Nobody’s taking the train — except the policymakers

Benita Dodd's picture

The drumbeat for more public transportation by planners and policy-makers rises in inverse proportion to the public’s enthusiasm. The reality of the steady decline in Americans’ use of public transportation fades into the background, overwhelmed by transit-oriented hype.

It started with “smart growth” and “new urbanism.” Now this elitist focus on public transit as the solution to congestion now has a frightening hold on the U.S. Department of Transportation.

U.S. Secretary of Transportation Ray LaHood, who has long cited his preference for “livability” instead of mobility, this month announced a $293 million “investment” so that “residents in dozens of communities nationwide will soon enjoy major transit improvements, including new streetcars, buses and transit facilities.” It would “boost economic development and recovery, and further reduce our dependence on oil.”

Free-market think tanks and policy analysts around the nation who oppose this approach are maligned as “anti-transit.” Not so. Transit is a necessary tool in the transportation policy toolbox to accommodate the needy, those unwilling and unable to drive and a growing elderly population. What’s at issue is (a) what type of transit to choose and (b) who should manage it.

Why are these issues? First, the numbers of transit users are low and declining. Demographer Wendell Cox reports that in 1955, transit’s market share was more than 10 percent; by 2005, it was at 1.5 percent. By 2008, amid high fuel prices, transit market share climbed – to 1.6 percent. It is also high cost. The farebox covers around 25 percent of operations. It requires massive subsidies from already-struggling taxpayers.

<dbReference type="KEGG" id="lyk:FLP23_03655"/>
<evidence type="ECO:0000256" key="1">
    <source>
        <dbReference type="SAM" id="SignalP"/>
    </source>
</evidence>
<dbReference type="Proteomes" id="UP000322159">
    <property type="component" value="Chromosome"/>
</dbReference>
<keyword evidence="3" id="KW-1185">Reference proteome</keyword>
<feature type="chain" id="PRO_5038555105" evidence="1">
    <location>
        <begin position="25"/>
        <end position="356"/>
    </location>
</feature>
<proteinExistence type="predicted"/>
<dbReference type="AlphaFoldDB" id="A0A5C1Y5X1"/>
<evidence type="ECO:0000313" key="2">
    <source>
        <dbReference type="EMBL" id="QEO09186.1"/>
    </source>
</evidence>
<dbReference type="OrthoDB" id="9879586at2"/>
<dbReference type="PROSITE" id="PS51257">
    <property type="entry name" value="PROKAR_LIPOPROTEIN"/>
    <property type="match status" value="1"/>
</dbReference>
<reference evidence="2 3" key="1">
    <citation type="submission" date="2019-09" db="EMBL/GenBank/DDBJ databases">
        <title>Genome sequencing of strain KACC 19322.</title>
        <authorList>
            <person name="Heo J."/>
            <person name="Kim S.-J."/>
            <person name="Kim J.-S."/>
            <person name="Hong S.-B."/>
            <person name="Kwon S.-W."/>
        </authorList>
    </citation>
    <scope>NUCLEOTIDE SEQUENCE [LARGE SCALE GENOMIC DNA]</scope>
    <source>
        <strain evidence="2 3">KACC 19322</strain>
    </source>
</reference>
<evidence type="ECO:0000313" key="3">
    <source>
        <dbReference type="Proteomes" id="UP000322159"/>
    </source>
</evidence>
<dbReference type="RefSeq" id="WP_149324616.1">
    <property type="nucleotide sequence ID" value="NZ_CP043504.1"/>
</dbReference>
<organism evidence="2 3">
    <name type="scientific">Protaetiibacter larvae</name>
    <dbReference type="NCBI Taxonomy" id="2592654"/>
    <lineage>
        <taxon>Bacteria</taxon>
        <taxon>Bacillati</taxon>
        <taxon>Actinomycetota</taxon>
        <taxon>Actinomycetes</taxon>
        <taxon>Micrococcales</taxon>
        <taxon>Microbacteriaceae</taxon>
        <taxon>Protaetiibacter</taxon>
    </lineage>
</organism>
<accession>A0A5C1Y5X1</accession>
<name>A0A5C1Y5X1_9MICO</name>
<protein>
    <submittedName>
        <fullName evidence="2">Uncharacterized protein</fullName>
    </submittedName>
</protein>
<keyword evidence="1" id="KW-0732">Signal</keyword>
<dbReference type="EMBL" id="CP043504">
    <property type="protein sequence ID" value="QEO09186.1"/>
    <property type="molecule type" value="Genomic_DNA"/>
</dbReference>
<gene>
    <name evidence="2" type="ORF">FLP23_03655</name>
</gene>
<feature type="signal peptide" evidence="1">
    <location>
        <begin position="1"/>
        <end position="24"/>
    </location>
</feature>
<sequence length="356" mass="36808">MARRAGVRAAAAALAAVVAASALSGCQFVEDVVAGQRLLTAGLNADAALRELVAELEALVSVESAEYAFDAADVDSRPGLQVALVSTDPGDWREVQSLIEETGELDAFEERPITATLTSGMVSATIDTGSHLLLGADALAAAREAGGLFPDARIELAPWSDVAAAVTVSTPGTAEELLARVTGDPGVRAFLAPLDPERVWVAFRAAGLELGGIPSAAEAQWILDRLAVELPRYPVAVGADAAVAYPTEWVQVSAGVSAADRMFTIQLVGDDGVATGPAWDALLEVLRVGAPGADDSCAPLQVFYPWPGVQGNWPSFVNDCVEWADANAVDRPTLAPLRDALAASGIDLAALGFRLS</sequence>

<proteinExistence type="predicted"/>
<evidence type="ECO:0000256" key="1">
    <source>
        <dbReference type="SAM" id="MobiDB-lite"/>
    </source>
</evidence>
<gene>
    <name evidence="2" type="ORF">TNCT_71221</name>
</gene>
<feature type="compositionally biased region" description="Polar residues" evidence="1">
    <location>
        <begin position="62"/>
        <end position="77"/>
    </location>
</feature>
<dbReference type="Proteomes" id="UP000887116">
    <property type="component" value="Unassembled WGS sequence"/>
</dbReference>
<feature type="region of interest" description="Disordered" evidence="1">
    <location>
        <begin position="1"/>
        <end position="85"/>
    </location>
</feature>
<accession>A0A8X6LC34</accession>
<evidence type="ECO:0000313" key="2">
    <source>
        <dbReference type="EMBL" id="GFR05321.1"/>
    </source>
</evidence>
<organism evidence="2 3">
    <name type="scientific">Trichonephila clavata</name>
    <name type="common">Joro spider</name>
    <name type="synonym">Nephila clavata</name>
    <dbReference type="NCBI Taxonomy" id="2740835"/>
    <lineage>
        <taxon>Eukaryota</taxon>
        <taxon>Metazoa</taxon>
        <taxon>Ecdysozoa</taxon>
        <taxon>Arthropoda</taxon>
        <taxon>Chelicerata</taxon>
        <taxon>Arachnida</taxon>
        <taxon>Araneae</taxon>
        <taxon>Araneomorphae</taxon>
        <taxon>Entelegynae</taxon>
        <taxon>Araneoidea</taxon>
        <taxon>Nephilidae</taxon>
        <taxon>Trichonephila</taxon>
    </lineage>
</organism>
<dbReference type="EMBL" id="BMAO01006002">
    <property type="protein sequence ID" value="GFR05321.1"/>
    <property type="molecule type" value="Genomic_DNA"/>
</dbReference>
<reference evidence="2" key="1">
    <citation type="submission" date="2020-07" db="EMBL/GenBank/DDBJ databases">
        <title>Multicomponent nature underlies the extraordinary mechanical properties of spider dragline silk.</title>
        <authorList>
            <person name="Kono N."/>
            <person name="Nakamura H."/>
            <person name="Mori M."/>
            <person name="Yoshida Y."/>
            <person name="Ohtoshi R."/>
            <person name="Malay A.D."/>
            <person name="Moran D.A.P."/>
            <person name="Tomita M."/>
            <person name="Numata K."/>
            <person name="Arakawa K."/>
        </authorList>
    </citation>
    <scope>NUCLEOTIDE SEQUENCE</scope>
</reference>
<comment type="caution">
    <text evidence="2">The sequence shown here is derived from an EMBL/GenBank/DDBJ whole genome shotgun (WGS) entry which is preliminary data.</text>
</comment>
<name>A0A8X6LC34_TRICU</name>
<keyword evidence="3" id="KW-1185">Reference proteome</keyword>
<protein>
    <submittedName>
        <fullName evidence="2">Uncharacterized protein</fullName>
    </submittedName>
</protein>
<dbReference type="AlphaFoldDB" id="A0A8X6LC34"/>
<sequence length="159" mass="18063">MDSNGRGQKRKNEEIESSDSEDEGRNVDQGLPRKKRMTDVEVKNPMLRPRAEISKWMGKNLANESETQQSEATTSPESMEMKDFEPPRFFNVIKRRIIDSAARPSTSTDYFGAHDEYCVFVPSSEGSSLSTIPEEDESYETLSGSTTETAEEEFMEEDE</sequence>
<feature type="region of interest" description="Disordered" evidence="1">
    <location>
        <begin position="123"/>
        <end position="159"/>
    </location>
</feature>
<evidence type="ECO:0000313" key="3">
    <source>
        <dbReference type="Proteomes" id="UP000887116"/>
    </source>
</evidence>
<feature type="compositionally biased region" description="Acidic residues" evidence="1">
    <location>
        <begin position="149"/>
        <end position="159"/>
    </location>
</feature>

Unfortunately, planners are opting for trolleys, streetcars and rail. President Obama’s $8 billion in grants for “high-speed” rail have over-excited states. And Federal Transit Administrator Peter Rogoff says, “Streetcars are making a comeback because cities across America are recognizing that they can restore economic development downtown. ...These streetcar and bus livability projects will not only create construction jobs now, they will aid our recovery by creating communities that are more prosperous and less congested.”

Atlanta’s Beltline greenbelt project proposes using light rail, estimated at $25 million to $50 million per mile and the costliest of three options. Cobb County also is looking at light rail. Planners maintain it encourages economic development.

Which leads to management: With taxpayer funds materializing from the federal government to cover up to 90 percent of the cost of the projects they support, policy-makers inflate requests with expensive, ambitious projects that have little relevance to consumer demand. LaHood’s streetcar initiative will fund up to 80 percent of projects. The profit motive of a private-sector investor can encourage efficiencies and protect taxpayers.

The feds do appear to be rethinking their generosity. Rogoff said recently it is time to “put down the glossy brochures. ... At times like these, it’s more important than ever to have the courage to ask a hard question: If you can’t afford to operate the system you have, why does it make sense for us to partner in your expansion? ... [A]re we at risk of just helping communities dig a deeper hole for our children and our grandchildren?”